One nice thing I have to say about this show was that both Christopher Atkins and Cliff Robertson are two of the nicest actors I've ever worked with. The "suites" in this motel were immediately adjacent to the production office, so the first time I met Chris was when he walked into the office the morning after his arrival in his boxer shorts, scratching his belly and asking if there was any coffee. He actually only had one scene to shoot in the first few days, so I got to know him pretty well while he was just hanging out at the motel with nothing else to do. One day, he asked if I wanted to see a picture of his (then) wife. I'm a personable guy so, of course I said "sure". He then pulled a miniature laminated version of this out of his wallet:

Yes. At the time, he was married to the covermodel of the October 1981 Australian version of Playboy and he just loved seeing peoples' reactions when he showed them that picture.

Lastly, I'm going to leave you with just a little of this movie for your viewing displeasure. I found it on YouTube and I had a little trouble deciding which of the 10 minute clips to show you. It was a hard choice. All of it is paced like a glacier. All of it is really dark and shaky lest you get a good look at the laughably bad "guy-in-a-monster" suit, or any of the effects that just didn't work. (At one point I remember us shooting what was supposed to be a big explosion in a pond that looked more like a medium sized fart in a bathtub.) Eventually I decided to give you just the end of the movie with the credits so you could at least watch my name scroll by (3:37 into the clip). Unfortunately, they've disabled embedding, but here's a link to the clip.

The other reason I've pointed you at that clip are two important things in it. One: At the very end, they mention that all of the deer that are mutilated in the movie "were collected as roadkill" with proper permits. Yum. Two: The actual title of the movie is 13th Child: The Legend of the Jersey Devil Volume 1. Holy shit. The threat of a sequel? Now that's scary!


Some dude stuck in the Midwest said...

I've tried to watch couple of episodes. This was not a good movie, by any standard.

Tania said...

You know, I used to have a subscription to Playboy. Once I was done reading the articles I'd let John have it for whatever purposes he wanted.

That picture has reminded me how much fun I used to have finding the bunny on the cover, as that was part of what I had to do before I could read it.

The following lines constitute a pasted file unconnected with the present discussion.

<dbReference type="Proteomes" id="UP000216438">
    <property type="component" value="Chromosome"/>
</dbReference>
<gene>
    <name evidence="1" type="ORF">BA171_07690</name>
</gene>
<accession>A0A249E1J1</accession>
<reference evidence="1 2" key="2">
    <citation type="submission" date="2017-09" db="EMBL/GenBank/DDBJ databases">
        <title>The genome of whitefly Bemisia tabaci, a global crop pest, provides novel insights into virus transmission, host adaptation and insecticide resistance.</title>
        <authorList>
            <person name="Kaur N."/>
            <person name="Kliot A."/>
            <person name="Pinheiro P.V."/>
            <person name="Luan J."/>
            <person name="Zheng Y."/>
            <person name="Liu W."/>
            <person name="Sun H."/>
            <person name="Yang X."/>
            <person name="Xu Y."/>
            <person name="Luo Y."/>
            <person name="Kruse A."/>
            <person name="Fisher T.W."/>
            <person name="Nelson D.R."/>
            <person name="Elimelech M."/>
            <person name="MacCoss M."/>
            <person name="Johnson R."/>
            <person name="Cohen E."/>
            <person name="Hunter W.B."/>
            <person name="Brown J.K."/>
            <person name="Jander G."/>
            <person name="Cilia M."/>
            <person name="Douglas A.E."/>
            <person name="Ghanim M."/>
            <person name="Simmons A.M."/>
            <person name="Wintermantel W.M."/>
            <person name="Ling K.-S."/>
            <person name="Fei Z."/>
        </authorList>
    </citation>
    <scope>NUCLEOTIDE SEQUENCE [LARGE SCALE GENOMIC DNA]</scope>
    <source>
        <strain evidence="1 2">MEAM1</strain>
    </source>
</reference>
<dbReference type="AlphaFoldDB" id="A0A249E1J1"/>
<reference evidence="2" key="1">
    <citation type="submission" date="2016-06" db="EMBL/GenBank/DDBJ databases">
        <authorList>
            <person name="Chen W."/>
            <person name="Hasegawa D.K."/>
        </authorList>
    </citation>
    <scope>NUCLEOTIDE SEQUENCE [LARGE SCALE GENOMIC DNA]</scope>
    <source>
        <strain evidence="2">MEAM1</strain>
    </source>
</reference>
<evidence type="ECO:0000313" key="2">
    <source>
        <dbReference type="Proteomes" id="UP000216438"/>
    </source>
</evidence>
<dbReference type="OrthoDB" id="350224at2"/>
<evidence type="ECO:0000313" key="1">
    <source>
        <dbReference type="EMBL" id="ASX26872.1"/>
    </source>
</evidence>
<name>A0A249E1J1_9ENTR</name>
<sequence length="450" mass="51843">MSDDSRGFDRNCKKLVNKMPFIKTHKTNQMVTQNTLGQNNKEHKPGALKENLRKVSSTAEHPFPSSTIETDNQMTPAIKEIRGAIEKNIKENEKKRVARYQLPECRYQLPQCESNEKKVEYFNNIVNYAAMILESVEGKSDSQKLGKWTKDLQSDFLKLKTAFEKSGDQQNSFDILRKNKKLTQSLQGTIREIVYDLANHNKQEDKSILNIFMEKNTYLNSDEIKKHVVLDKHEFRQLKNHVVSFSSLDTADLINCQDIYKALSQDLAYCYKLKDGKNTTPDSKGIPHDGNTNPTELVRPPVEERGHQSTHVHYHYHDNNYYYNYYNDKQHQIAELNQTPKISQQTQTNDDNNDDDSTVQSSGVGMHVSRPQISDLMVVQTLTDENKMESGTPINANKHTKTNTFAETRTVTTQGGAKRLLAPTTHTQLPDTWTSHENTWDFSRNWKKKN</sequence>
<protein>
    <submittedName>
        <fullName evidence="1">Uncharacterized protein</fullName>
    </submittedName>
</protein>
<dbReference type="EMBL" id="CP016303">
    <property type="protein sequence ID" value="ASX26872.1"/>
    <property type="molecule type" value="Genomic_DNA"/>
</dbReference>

Jeff Hentosz said...

"Ma'am? You've..., uh,... got some sand..., um, here, let me..."

Eric said...

Cute wife.

John the Scientist said...

OK, I'll fixate on the producers wanting to look like heroes and then fucking that up. Who decided that personally handing out the checks late was better than someone else handing them out on time?

And then, isn't handing them out personally calling more attention to the problem, since on most productions they sort of come more impersonally?

Ten to one those producers went on to work for Bernard Madoff.

John the Scientist said...

Oh yes, this was inspired writing:

"a big explosion in a pond that looked more like a medium sized fart in a bathtub."


Nathan said...


I didn't say that handing out the paychecks personally would make them look heroic. I said they thought it would. Their thinking was defective on a great many levels.

Eric said...

I suppose I should have expected it, but nonetheless, I'm still a little disappointed that you've all vapor-locked on the ass.

Sorry about that. How about: I see they interviewed Donald Sutherland.


Nathan said...


It actually took me a minute to figure out what you were talking about. I assumed you were still fixated on ass and you were thinking about that scene in Animal House when Donald Sutherland flashes his ass in Karen Allen's kitchen.

Oh Well.

Michael Taylor said...

Great post. You've captured the grimy essence of toiling in the low budget world. The last one of those I did, we stayed in a no-tell motel on the edges of town -- the kind of place with a crummy bar and cheesy red carpet. The swimming pool remained empty for the two months we shot that movie.

I always wondered where all the hookers we must have displaced had to go...

Nathan said...

You had a bar? And a Pool?

Even without water, that sounds like sheer wasteful luxury!

Jim Wright said...

I've stayed in a lot of motels like that, Nathan. Should have dumped the script and shot a horror movie in the Hotel

Also, what happened to the PA who was supposed to pick up the checks? Did she ever get to pee, or is she still holding it?